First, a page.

Fraunhofer Institute researchers grow plasma in bags


Scientists say cell culture bags could eventually replace Petri dishes

Using plasmas, sealed plastic bags can be modified at atmospheric pressure so that human cells can adhere to and reproduce on their walls. Cell culture bags of this kind are an important aid for research and clinical purposes and may eventually replace the Petri dish.

Doctors are increasingly using live cells in their treatments: in blood transfusions and bone marrow transplants, as well as in stem cell therapies and following severe burns. Cells taken from the patients themselves are ideal for replacing burned skin, eliminating immune deficiencies, repairing degenerated cartilage or to treat injured bones, as they are not rejected by the immune system. These cells have to be kept, cultivated, reproduced or even modified in a patient-specific manner.

The problem, however, lies in the storability of the cell solutions used. Because they can easily become infected, they can only be stored for a few days in the containers conventionally used today.

A joint project called InnoSurf aims to remedy this problem. Scientists from five research institutions, along with partners in the industry have come together to develop plastic surfaces and measuring methods for efficiently producing human cells for diagnostic and therapeutic applications. The Helmholz Centre for Infection Research (HZI) in Braunschweig, Germany co-ordinated the work.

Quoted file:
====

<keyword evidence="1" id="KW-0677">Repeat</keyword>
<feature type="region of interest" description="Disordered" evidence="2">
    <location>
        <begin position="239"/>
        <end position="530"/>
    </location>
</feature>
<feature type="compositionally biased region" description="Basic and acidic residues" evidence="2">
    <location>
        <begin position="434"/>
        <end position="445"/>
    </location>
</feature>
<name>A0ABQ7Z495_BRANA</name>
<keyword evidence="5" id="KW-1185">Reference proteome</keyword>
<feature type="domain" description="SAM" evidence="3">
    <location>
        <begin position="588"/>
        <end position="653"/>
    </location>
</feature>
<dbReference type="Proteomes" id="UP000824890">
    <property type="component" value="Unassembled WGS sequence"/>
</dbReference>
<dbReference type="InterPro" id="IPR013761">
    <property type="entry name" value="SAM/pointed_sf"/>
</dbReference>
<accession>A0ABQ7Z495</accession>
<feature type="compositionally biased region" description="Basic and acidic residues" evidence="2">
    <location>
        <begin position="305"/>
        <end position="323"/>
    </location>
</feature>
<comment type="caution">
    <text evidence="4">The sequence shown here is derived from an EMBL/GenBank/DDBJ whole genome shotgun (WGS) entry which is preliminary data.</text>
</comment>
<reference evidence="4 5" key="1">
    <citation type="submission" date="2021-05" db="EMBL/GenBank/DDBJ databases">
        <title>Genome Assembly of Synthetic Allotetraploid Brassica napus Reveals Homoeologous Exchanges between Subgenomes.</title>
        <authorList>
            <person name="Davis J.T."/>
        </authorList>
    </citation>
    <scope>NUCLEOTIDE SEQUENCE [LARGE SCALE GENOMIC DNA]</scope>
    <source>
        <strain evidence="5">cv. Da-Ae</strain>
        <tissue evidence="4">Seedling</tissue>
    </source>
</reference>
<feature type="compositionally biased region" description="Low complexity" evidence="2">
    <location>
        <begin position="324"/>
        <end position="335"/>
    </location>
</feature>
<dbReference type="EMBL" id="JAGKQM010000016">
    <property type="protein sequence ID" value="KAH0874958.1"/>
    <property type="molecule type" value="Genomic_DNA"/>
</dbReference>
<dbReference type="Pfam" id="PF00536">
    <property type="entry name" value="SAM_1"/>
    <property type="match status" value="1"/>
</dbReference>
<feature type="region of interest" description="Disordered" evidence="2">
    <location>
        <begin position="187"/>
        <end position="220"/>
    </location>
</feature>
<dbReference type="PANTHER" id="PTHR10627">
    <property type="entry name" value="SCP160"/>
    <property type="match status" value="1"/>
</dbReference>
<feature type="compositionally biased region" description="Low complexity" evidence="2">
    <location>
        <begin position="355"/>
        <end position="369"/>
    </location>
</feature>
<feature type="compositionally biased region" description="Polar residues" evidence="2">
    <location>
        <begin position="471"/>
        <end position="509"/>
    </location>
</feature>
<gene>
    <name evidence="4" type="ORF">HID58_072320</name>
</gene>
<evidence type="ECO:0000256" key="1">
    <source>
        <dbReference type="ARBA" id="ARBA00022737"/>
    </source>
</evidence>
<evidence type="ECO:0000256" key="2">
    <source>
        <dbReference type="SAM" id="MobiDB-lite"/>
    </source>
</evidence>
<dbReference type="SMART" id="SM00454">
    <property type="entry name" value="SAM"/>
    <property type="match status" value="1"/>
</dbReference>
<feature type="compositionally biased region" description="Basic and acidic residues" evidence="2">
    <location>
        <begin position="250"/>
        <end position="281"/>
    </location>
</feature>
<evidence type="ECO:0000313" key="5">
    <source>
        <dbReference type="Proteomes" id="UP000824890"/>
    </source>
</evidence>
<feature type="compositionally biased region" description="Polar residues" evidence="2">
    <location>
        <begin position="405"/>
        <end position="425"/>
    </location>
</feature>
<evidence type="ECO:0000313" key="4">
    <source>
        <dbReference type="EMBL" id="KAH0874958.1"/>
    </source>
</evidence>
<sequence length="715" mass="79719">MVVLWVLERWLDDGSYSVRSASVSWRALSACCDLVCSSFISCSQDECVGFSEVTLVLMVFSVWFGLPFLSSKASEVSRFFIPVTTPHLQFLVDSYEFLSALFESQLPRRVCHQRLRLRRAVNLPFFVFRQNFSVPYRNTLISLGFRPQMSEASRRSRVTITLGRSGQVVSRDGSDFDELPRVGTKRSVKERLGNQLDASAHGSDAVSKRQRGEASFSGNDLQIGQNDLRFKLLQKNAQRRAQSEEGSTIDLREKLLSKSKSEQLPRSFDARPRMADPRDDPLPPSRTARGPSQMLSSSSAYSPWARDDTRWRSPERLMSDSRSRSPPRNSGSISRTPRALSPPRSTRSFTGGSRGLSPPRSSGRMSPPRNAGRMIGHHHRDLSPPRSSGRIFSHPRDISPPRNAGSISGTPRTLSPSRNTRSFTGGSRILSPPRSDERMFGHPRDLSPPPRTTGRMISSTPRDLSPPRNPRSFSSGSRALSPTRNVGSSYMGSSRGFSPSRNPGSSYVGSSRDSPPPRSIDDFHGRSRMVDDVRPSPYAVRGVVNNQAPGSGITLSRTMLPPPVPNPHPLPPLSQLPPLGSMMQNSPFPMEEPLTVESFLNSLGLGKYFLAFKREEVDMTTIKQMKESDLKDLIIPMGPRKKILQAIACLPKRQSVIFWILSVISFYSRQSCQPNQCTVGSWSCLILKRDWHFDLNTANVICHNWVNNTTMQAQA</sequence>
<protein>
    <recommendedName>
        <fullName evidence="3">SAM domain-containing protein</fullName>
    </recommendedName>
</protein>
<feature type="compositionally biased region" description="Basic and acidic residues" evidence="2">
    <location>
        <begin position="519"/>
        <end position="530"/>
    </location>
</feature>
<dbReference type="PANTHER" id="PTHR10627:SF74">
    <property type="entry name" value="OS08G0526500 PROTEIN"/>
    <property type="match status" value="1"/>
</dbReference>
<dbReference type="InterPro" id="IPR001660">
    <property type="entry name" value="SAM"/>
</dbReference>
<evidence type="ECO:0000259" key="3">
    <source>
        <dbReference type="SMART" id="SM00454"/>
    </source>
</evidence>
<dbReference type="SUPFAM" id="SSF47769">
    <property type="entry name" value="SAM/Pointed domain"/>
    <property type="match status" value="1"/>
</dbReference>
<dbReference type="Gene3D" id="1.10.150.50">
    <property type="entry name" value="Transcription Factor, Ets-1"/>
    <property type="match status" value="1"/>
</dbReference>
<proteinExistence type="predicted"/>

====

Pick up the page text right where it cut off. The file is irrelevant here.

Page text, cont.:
The aim is to cultivate the cells in sealed, sterile plastic bags. The inner surface of the bags has to be modified so that they provide cells with good conditions for survival.

A team led by Dr Michael Thomas at the Fraunhofer Institute for Surface Engineering and Thin Films IST in Braunschweig, Germany, has now developed a plasma technology process for use at atmospheric pressure.

‘We fill the bags with a specific gas mixture and apply an electrical voltage,’ explained scientific assistant Dr Kristina Lachmann. ‘Inside them, for a brief period, plasma is created, i.e. a luminescent, ionised gas, which chemically alters the plastic surface.’ During this process the bag remains sterile as plasmas also have a disinfecting action.

Thomas said the advantage of the process is that it operates at atmospheric pressure and is therefore cost-effective, fast and flexible.

The new bags facilitate the sterile handling of cell cultures. Previously, researchers and clinicians had to use open Petri dishes, bottles or bioreactors. As these systems need to be opened, at least for filling, contamination can easily occur. By contrast, when using the new technology with its sealed bag system, the cells migrate directly into the bag via an injection needle or connected tube systems without coming into contact with their surroundings. The sterile interior of the bags contains nutrient medium and germ-free air or a suitable gas, which been added beforehand. Even during the cultivation period the containers do not have to be opened, and at the end the cells can be removed again by injection needle.

The researchers could also use the disposable systems for growing artificial organs. If the bags are provided with a three-dimensional structure, cells could attach themselves to it and create artificial skin, nerves, cartilage or bone, which could be used prosthetically in the patient.

So far, their cultivation has mainly failed because the stem cells have been reluctant to attach themselves to spatial structures. The IST says the plasma process that it has developed could solve this problem. In collaboration with the University of Tübingen, Braunschweig City Hospital plans to isolate certain stem cells from tissue samples and investigate onto which of the new plastic surfaces they could develop bone or cartilage.